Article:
Reviews by PBS
You might be wondering to yourself, "Why should I check out the DVD of Dr. Horrible's Sing-Along-Blog, when I can just get it online?" The answer is a bonus feature on this DVD, Commentary! The Musical. That's right, not only is the feature a musical, but the commentary is also sung. This amazing project is very successful, making fun of musicals, commentaries, and itself, with such songs as "There's No Asians on TV," "Ninja Ropes," and "I'm Better than Neil." Enjoy!
This book is more a life philosophy than a work of fiction. Yet its place as a book of life philosophy is at odds with the events that transpire in the book, which are more fiction than a life philosophy. While the statement of life philosophy through fiction may not be a problem with some books, the blurring between reality and fiction makes it more problematic here. While there are certainly spiritual insights to be gained from this book, as well as the importance of optimism in the face of trials and danger, I'm not convinced that following this book's ideas (if that is possible) is the only recipe for a happy life. Additionally, for a book that seems to be about discovering yourself and the worth of a spiritual life, there's quite a focus on earthly treasures.
It is amazing how compelling a movie can be that consists of two friends talking over dinner. The conversation starts with acting but soon bridges to issues of living a modern life. The tension and pacing (which does exist) are accomplished entirely by the dialogue. This movie will give art lovers many things to ponder. Watch when you are not tired, and buy the action figures!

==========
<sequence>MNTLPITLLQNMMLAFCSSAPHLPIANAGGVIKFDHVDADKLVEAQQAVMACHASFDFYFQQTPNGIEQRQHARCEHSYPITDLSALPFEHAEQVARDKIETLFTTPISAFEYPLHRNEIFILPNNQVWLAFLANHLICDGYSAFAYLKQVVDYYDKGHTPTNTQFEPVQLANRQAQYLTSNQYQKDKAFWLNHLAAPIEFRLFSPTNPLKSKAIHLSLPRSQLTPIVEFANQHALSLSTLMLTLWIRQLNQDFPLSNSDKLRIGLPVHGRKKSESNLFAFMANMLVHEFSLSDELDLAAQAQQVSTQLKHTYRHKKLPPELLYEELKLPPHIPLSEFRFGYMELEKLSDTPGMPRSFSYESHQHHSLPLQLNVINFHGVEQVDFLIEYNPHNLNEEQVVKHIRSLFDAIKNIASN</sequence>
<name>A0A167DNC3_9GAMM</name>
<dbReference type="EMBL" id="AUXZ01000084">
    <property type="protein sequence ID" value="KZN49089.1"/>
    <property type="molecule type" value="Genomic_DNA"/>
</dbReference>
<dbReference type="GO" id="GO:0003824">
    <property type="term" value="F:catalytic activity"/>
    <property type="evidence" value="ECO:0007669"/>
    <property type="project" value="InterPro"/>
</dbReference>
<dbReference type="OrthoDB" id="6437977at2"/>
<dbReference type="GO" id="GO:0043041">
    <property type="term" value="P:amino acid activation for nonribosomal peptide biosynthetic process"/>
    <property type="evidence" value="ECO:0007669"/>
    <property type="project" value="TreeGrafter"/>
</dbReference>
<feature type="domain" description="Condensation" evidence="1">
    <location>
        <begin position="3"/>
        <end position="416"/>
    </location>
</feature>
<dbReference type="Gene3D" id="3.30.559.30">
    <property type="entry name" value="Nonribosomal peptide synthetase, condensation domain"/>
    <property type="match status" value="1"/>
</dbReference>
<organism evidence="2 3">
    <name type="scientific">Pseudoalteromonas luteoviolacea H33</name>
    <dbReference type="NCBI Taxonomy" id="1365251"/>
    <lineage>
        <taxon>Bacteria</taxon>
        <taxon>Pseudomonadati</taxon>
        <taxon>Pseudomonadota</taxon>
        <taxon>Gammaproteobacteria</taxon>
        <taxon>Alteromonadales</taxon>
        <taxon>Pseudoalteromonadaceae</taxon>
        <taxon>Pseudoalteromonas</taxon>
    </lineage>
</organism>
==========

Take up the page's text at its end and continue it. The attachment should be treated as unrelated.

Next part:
This young adult book is a good retelling of several Grimm fairy tales combined into one narrative. The book is quite self-aware (perhaps overly so) of how gory it is. This is not a PG book, or even PG-13. The interjections of the storyteller are informative and offer interesting interpretive points, though somewhat overdone, and the story itself is compelling and has an air of authenticity.
This book begins as a detective novel from the point of view of an autistic child, but turns into something else quite different by the end. Haddon does an excellent job of putting the reader in the mind of something with autism. Haddon also uses the book to talk about family relationships, parenthood, and marriage through a different lens than the normal fare. The pacing of the book is also excellent.